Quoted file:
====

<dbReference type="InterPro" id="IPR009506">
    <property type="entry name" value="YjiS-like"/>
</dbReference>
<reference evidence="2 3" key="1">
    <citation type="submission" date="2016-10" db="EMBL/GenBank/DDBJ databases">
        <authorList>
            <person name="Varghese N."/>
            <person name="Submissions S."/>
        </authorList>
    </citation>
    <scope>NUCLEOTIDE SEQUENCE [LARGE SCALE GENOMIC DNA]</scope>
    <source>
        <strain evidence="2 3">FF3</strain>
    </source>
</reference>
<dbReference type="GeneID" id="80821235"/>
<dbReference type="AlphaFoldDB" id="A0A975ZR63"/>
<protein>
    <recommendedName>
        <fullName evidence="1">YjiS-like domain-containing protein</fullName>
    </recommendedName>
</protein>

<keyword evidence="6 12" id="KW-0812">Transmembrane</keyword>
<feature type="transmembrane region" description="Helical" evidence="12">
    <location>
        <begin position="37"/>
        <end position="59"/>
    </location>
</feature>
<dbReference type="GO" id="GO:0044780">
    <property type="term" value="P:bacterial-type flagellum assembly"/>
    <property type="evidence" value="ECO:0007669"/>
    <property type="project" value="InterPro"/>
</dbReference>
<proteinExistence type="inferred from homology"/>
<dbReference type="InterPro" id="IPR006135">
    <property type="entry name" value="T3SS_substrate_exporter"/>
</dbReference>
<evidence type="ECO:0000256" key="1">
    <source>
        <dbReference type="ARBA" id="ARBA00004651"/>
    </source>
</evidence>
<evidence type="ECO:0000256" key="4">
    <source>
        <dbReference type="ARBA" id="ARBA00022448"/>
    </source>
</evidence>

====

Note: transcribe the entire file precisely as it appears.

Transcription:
<dbReference type="InterPro" id="IPR009506">
    <property type="entry name" value="YjiS-like"/>
</dbReference>
<reference evidence="2 3" key="1">
    <citation type="submission" date="2016-10" db="EMBL/GenBank/DDBJ databases">
        <authorList>
            <person name="Varghese N."/>
            <person name="Submissions S."/>
        </authorList>
    </citation>
    <scope>NUCLEOTIDE SEQUENCE [LARGE SCALE GENOMIC DNA]</scope>
    <source>
        <strain evidence="2 3">FF3</strain>
    </source>
</reference>
<dbReference type="GeneID" id="80821235"/>
<dbReference type="AlphaFoldDB" id="A0A975ZR63"/>
<protein>
    <recommendedName>
        <fullName evidence="1">YjiS-like domain-containing protein</fullName>
    </recommendedName>
</protein>

<keyword evidence="6 12" id="KW-0812">Transmembrane</keyword>
<feature type="transmembrane region" description="Helical" evidence="12">
    <location>
        <begin position="37"/>
        <end position="59"/>
    </location>
</feature>
<dbReference type="GO" id="GO:0044780">
    <property type="term" value="P:bacterial-type flagellum assembly"/>
    <property type="evidence" value="ECO:0007669"/>
    <property type="project" value="InterPro"/>
</dbReference>
<proteinExistence type="inferred from homology"/>
<dbReference type="InterPro" id="IPR006135">
    <property type="entry name" value="T3SS_substrate_exporter"/>
</dbReference>
<evidence type="ECO:0000256" key="1">
    <source>
        <dbReference type="ARBA" id="ARBA00004651"/>
    </source>
</evidence>
<evidence type="ECO:0000256" key="4">
    <source>
        <dbReference type="ARBA" id="ARBA00022448"/>
    </source>
</evidence>